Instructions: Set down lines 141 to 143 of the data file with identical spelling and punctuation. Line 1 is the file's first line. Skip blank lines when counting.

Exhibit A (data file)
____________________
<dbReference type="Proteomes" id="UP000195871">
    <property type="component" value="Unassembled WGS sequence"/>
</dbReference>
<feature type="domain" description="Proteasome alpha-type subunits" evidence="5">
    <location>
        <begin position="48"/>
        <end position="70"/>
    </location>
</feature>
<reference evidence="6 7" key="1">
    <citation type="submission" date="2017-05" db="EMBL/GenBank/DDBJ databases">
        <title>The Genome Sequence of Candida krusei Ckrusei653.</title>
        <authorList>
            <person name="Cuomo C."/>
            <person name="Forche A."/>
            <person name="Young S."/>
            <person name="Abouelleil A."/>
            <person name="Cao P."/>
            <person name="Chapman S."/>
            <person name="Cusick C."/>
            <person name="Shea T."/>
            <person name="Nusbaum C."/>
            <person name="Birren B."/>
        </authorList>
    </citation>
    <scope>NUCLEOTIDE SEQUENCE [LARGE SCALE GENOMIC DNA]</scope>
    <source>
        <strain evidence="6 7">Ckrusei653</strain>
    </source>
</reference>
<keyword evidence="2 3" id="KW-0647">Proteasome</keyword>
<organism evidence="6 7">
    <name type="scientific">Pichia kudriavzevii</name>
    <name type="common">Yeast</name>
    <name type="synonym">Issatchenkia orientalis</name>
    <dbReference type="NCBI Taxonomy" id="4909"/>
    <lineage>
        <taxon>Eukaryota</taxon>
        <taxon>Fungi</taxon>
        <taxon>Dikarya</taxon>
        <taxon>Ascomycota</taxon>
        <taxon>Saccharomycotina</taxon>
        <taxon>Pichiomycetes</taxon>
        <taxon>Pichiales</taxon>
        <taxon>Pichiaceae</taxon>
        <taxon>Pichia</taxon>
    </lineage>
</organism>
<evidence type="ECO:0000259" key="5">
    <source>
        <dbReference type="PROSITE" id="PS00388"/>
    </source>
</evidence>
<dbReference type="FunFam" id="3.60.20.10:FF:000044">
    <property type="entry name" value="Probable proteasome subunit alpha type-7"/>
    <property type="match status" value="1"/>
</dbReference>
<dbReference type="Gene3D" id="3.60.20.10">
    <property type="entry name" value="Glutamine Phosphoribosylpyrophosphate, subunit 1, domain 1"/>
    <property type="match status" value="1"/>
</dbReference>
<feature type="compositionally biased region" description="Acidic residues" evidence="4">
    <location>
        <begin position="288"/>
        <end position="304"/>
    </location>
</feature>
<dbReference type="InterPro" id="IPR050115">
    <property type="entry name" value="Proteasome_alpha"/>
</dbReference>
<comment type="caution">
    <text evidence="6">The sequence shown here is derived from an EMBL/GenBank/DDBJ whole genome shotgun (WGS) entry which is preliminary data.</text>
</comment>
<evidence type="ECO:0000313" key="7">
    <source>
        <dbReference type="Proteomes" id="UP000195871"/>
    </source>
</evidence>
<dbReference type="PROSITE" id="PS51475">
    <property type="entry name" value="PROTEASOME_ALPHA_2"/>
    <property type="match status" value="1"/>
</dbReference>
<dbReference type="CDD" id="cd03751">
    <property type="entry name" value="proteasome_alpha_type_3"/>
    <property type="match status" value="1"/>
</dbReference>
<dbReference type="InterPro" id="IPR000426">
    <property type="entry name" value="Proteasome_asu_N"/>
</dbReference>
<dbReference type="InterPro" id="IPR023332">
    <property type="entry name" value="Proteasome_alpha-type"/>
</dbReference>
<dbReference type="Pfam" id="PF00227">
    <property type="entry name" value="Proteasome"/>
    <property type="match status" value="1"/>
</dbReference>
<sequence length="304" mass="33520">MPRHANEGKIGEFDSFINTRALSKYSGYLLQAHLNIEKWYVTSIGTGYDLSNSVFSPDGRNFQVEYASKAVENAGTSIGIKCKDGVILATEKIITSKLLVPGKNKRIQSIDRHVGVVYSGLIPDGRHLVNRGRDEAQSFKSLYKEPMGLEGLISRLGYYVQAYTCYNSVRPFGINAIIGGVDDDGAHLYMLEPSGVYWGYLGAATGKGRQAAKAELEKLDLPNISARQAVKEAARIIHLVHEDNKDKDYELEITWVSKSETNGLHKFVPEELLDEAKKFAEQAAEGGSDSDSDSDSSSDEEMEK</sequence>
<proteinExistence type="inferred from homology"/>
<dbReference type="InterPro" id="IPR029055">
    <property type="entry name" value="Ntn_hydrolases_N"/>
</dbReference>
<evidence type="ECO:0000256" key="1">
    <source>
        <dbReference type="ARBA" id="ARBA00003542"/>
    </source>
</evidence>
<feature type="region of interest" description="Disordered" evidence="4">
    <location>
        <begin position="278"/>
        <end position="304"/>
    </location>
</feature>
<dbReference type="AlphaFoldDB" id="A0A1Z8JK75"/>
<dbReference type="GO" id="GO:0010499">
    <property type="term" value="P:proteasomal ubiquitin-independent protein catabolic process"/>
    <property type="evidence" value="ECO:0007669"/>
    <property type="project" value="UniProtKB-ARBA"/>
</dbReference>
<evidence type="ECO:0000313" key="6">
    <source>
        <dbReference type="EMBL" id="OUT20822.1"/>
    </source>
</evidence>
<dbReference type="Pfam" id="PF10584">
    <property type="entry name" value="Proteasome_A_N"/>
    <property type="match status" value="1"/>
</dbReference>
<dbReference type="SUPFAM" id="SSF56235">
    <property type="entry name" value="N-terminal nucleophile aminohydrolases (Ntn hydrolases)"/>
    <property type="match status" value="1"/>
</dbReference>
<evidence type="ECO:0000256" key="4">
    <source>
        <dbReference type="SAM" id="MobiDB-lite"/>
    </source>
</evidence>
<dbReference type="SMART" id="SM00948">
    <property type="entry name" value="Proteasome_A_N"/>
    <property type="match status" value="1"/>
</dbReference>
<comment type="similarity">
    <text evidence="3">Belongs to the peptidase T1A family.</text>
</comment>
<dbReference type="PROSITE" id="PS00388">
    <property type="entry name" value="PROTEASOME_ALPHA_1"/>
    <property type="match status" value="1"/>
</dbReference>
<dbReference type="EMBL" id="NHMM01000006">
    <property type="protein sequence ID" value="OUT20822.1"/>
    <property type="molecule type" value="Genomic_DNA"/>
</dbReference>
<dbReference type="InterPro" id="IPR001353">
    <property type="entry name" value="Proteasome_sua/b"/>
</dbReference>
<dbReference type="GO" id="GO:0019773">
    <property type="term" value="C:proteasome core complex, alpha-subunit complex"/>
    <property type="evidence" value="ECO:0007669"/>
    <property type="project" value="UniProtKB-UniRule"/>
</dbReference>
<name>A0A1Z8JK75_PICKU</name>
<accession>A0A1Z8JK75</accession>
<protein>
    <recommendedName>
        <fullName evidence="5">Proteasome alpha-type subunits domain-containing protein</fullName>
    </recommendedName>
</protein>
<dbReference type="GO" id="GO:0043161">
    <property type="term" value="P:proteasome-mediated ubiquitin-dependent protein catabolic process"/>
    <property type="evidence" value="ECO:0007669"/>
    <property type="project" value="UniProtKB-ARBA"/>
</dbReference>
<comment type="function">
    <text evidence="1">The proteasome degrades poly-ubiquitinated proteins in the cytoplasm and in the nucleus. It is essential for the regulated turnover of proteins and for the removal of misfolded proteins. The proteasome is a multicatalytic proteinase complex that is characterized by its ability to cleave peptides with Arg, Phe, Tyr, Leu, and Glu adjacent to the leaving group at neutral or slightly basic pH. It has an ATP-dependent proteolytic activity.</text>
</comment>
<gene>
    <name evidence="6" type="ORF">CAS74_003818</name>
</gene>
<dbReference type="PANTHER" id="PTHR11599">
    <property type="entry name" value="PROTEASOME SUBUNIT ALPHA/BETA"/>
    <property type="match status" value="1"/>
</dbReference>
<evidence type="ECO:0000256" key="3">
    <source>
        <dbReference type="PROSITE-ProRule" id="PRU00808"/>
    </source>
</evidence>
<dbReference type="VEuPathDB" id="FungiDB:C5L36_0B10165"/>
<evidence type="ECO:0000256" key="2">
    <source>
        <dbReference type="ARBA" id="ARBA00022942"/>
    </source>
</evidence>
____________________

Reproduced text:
<comment type="similarity">
    <text evidence="3">Belongs to the peptidase T1A family.</text>
</comment>